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There are five immunoglobulin classes (isotypes) of antibody molecules found in serum: IgG, IgM, IgA, IgE and IgD. They are distinguished by the type of heavy chain they contain. IgG molecules possess heavy chains known as γ-chains; IgMs have μ-chains; IgAs have α-chains; IgEs have ε-chains; and IgDs have δ-chains. The variation in heavy chain polypeptides allows each immunoglobulin class to function in a different type of immune response or during a different stage of the body’s defense. The amino acid sequences that confer these functional differences are located mainly within the Fc domain.
Antibody classes also differ in their valency, i.e. the number of arms available to bind antigen. This arises from the ability of certain immunoglobulins to form multimers through linkage of their Fc domains via a J chain. For example, IgM is a pentamer of five identical “Y” shaped monomers. Therefore, the complete IgM protein contains 10 heavy chains, 10 light chains and 10 antigen binding arms (giving IgM a valency of 10).
Access the links below for each of the five primary classes to view their properties:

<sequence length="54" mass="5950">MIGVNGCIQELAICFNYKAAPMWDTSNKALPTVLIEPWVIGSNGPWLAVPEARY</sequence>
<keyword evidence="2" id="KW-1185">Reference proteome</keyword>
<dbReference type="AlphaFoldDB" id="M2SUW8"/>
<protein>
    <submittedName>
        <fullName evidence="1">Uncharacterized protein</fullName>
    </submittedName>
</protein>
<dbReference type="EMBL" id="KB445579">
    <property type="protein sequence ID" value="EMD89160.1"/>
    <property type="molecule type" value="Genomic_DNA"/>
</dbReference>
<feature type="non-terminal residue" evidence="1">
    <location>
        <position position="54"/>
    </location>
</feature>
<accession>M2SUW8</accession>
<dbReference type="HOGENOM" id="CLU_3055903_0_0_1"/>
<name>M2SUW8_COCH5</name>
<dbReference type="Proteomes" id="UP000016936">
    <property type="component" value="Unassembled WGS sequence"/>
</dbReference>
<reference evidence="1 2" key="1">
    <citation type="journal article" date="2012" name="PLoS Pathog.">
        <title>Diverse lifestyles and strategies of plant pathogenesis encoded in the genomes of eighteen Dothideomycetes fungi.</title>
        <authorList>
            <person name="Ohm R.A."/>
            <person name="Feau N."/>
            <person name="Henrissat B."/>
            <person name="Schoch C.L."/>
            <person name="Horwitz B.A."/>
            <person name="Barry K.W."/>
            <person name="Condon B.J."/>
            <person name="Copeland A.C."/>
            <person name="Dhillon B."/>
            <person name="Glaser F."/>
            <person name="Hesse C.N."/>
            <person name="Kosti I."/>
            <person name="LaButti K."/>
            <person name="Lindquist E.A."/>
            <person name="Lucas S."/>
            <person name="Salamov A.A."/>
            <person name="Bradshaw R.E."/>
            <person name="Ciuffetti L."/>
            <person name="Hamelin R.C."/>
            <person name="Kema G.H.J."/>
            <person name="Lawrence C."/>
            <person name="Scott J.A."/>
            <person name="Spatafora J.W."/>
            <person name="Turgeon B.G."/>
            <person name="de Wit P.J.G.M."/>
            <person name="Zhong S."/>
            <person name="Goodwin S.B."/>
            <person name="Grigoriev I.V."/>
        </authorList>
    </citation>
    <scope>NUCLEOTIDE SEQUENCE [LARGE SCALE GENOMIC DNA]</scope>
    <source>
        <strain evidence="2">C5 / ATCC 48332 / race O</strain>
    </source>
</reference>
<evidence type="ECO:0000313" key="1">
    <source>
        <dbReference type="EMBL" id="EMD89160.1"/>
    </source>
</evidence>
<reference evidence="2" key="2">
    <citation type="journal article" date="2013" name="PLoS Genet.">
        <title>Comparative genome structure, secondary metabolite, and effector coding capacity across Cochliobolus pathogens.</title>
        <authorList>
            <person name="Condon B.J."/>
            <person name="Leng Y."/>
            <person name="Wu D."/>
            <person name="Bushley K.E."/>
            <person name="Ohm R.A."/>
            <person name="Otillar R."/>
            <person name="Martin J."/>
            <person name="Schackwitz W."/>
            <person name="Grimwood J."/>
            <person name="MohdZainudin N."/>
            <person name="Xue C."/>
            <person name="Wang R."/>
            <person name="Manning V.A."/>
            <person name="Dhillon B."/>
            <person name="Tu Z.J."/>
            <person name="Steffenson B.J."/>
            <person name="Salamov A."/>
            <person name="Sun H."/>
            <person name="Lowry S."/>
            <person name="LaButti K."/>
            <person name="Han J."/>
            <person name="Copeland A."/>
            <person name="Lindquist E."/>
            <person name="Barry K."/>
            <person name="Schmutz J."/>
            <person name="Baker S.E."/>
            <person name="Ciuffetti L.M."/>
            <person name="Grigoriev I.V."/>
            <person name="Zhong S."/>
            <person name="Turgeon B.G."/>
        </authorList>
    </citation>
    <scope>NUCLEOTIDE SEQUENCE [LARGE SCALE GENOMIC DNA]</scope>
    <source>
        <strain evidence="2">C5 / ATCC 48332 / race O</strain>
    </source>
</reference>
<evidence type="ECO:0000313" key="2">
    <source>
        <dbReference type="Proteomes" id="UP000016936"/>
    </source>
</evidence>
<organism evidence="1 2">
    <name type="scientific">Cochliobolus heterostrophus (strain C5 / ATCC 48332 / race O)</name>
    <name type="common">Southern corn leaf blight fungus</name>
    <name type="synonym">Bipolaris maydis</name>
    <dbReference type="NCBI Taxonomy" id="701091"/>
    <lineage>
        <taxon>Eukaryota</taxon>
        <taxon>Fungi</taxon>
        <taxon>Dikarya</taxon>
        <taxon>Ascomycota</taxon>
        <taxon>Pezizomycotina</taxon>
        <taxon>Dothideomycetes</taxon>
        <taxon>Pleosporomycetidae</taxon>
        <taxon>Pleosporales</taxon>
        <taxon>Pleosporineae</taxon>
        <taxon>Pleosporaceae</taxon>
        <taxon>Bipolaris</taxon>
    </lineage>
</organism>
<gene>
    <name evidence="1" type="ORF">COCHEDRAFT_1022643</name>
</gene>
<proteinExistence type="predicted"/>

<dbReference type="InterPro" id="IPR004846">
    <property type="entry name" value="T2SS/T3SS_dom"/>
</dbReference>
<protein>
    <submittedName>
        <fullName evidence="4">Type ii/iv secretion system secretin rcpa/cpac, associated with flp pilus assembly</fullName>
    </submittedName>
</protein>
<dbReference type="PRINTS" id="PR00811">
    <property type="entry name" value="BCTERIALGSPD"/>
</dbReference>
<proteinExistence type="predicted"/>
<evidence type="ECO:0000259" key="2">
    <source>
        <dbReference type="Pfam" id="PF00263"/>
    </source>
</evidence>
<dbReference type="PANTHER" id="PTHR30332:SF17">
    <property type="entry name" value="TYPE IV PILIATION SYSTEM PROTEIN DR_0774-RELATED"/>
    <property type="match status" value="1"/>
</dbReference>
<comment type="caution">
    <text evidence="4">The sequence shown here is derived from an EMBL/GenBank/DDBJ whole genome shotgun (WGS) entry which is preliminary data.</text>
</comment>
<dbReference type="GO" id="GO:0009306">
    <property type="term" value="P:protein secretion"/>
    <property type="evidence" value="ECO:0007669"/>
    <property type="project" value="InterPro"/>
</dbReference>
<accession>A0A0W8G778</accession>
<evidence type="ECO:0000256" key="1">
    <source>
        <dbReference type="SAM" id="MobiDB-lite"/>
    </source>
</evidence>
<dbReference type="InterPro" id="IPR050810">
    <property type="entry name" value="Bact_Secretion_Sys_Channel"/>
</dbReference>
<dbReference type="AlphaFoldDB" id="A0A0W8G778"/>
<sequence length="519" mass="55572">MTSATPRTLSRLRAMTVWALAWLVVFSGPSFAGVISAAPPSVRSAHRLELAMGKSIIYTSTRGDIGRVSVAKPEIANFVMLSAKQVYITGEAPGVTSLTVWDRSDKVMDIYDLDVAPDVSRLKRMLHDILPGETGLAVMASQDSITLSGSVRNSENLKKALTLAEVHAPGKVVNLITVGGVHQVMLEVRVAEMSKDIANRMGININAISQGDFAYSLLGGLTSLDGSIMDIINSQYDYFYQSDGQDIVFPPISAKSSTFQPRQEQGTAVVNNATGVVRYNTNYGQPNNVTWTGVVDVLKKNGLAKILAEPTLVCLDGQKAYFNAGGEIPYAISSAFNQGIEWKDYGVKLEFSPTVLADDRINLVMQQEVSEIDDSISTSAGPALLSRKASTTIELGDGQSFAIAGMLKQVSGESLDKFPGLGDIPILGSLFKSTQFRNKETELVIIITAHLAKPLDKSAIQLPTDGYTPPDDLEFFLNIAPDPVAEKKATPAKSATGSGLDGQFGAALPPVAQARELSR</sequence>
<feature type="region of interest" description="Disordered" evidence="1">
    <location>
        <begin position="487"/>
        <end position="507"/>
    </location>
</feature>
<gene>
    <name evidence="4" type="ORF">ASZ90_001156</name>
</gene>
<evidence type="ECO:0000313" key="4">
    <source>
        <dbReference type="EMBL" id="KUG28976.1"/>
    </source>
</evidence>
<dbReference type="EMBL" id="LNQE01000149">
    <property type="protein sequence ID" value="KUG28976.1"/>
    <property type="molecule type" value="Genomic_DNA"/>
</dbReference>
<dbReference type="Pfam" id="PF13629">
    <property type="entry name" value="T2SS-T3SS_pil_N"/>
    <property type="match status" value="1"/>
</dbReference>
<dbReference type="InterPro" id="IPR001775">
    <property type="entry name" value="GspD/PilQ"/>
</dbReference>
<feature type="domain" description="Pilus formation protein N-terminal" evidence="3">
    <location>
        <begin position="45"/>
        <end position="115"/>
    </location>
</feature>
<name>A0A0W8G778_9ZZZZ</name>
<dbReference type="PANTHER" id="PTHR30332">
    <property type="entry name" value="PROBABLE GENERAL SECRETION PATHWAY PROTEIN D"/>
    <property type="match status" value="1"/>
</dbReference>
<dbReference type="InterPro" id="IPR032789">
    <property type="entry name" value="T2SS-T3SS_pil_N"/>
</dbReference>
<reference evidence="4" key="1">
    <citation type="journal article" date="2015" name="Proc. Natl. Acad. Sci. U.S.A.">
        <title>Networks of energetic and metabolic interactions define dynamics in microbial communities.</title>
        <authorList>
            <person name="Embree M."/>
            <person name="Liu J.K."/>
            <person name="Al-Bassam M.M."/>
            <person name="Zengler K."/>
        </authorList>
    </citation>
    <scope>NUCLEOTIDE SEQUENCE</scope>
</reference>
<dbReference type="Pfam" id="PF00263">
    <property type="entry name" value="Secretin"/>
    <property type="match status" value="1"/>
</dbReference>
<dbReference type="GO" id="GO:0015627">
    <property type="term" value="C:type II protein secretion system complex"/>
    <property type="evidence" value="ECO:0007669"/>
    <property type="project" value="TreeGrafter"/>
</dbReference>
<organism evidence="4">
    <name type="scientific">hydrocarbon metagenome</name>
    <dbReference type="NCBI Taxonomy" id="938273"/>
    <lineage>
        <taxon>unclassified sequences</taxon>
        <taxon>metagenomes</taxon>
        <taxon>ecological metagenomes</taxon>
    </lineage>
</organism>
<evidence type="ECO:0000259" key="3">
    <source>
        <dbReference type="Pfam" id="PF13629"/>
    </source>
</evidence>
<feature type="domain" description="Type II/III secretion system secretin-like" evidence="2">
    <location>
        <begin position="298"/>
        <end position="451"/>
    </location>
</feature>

In humans, there are only two kinds of light chains – κ and λ (based on subtle amino acid differences in the VL and CL regions). The κ and λ chains are found 67% and 33% of the time, respectively. Any antibody can be formed by the association of one heavy chain type with one light chain type. In every possible combination there will be two identical heavy and light chains in the antibody unit (monomer). Hence the IgM pentamer can either comprise (μ2κ2)5 or (μ2λ2)5.
Immunoglobulins are further broken down into four subclasses designated IgG1, IgG2, IgG3 and IgG4 (listed in decreasing order of abundance in the serum). They share more than 95% sequence homology in the CH regions of the γ-heavy chains. There are also two subclasses of IgA: IgA1 (90%) and IgA2 (10%). Serum IgA is a monomer but is found in secretions such as tears, mucous and saliva as a dimer. In secretions, IgA has a J chain and another protein called the secretory piece (or T piece) associated with it. In addition, several subclasses of κ and λ light chains are known to exist
HuCAL is one of the most powerful methods available for producing human antibodies for research, diagnostic, and therapeutic use.
HuCAL stands for Human Combinatorial Antibody Library, a unique synthetic collection containing billions of recombinant human Fab antibodies which encompass the human antibody repertoire.
Find out more about HuCAL and why HuCAL technology represents the cutting edge of monoclonal antibody generation.
(1) Solomon, A. and Weiss, D.T. (1995) Structural and functional properties of human lambda-light-chain variable-region subgroups. Clin. Diagn. Lab. Immunol. 2: 387-394